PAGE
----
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Rules of Civility

A highly polished bite of the Big Apple

Created date

September 20th, 2011

Back in the days when ladies handbags always matched their shoes and men wore hats without team insignias over the brims, novelists knew how to paint vivid images using only words. They had style and they weren t afraid to use it. It looks like style just might be back in style when it comes to novels. Rules of Civility, a frothy novel of love and loss set in late 1939 s Manhattan is a welcome reminder of the simple joys of a well-turned metaphor or a snappy bit of dialogue. In his debut novel, Amor Towles recalls the sights and sounds of the Big Apple long before places like the Gap and TGIFridays moved in. Towles Manhattan is brimming with contrasts. From the high-living socialites to down-on-their-luck WPA artists, Towles has a keen understanding that though these folks walked along the same streets at the same time, their lives were as distinct as night and day. Rules of Civility is the story of Katey Kontent, the savvy daughter of working-class immigrants. Like many heroines before her, Katey arrives in Manhattan with a strong desire to succeed. Towles does an admirable job of capturing Katey s psyche as the novel is told in the first person through Katey s point of view. She s the sensible one compared to her best friend, Eve, a rich Midwesterner escaping her bucolic upbringing. The girls meet a dashing young banker named Tinker Gray, and the threesome frolic through city hotspots until unexpected tragedy sends their lives in different trajectories.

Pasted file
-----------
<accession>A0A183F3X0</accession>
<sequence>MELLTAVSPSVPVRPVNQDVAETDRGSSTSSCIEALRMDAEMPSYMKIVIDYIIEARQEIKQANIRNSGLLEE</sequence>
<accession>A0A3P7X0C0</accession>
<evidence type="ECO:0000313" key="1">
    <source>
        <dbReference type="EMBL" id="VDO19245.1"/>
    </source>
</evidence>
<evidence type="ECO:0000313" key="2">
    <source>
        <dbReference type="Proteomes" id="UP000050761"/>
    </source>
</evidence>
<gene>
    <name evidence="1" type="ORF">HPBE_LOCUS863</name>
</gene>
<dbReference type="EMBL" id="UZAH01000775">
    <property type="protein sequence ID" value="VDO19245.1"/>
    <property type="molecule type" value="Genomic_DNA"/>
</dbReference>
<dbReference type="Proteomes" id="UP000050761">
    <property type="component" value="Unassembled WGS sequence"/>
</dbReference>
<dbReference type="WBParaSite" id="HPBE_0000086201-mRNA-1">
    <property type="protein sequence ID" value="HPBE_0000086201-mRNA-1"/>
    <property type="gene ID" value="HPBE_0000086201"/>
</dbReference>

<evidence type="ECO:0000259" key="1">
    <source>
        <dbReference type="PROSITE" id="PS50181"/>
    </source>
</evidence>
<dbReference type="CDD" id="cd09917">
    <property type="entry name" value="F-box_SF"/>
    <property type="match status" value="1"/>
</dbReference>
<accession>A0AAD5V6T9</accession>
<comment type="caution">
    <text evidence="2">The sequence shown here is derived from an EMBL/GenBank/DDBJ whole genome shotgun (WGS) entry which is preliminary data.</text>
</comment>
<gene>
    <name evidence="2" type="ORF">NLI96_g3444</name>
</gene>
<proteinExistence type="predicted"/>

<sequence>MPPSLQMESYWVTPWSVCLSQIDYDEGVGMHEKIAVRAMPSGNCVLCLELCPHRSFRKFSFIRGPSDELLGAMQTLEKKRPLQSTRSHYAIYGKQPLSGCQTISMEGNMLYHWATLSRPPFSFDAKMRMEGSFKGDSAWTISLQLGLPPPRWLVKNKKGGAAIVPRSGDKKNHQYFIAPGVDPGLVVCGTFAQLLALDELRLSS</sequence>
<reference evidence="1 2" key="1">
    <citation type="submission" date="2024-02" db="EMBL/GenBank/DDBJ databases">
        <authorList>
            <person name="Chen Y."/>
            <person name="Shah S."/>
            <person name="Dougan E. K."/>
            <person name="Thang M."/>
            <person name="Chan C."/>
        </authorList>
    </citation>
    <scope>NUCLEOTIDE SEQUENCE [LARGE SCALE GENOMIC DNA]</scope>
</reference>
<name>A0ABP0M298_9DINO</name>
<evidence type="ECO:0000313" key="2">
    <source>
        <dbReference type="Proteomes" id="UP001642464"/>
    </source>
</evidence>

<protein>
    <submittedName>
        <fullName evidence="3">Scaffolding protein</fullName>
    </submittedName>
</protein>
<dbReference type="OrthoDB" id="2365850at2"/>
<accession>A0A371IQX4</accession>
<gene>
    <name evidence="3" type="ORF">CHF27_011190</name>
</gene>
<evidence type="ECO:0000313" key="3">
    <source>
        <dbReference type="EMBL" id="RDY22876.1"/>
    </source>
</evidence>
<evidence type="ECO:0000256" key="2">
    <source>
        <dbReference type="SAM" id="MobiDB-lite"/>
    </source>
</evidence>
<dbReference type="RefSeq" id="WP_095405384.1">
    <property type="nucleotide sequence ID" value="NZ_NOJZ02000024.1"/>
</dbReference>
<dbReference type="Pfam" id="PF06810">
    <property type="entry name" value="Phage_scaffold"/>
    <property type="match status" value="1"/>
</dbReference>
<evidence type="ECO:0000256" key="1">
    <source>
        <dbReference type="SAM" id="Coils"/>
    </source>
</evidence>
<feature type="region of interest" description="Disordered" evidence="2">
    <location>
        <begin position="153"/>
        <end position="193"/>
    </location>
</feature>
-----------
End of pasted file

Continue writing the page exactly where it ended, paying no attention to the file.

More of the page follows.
Reviewer s note

I startedRules of Civilityas an audio book and enjoyed it so much that I wanted to share my thoughts with readers. I got the eBook version and found a few things you miss with the audio book alone. For one, the author eschews quotation marks in favor of the quotation dash. While perfectly acceptable, it is unusual and some may find it distracting. For another, the entire story is a flashback, brought on when Katey attends the opening of a Walker Evans photography exhibit at the Museum of Modern Art. The book (both print and digital) includes photos from the exhibit, which you won t get in the audio format.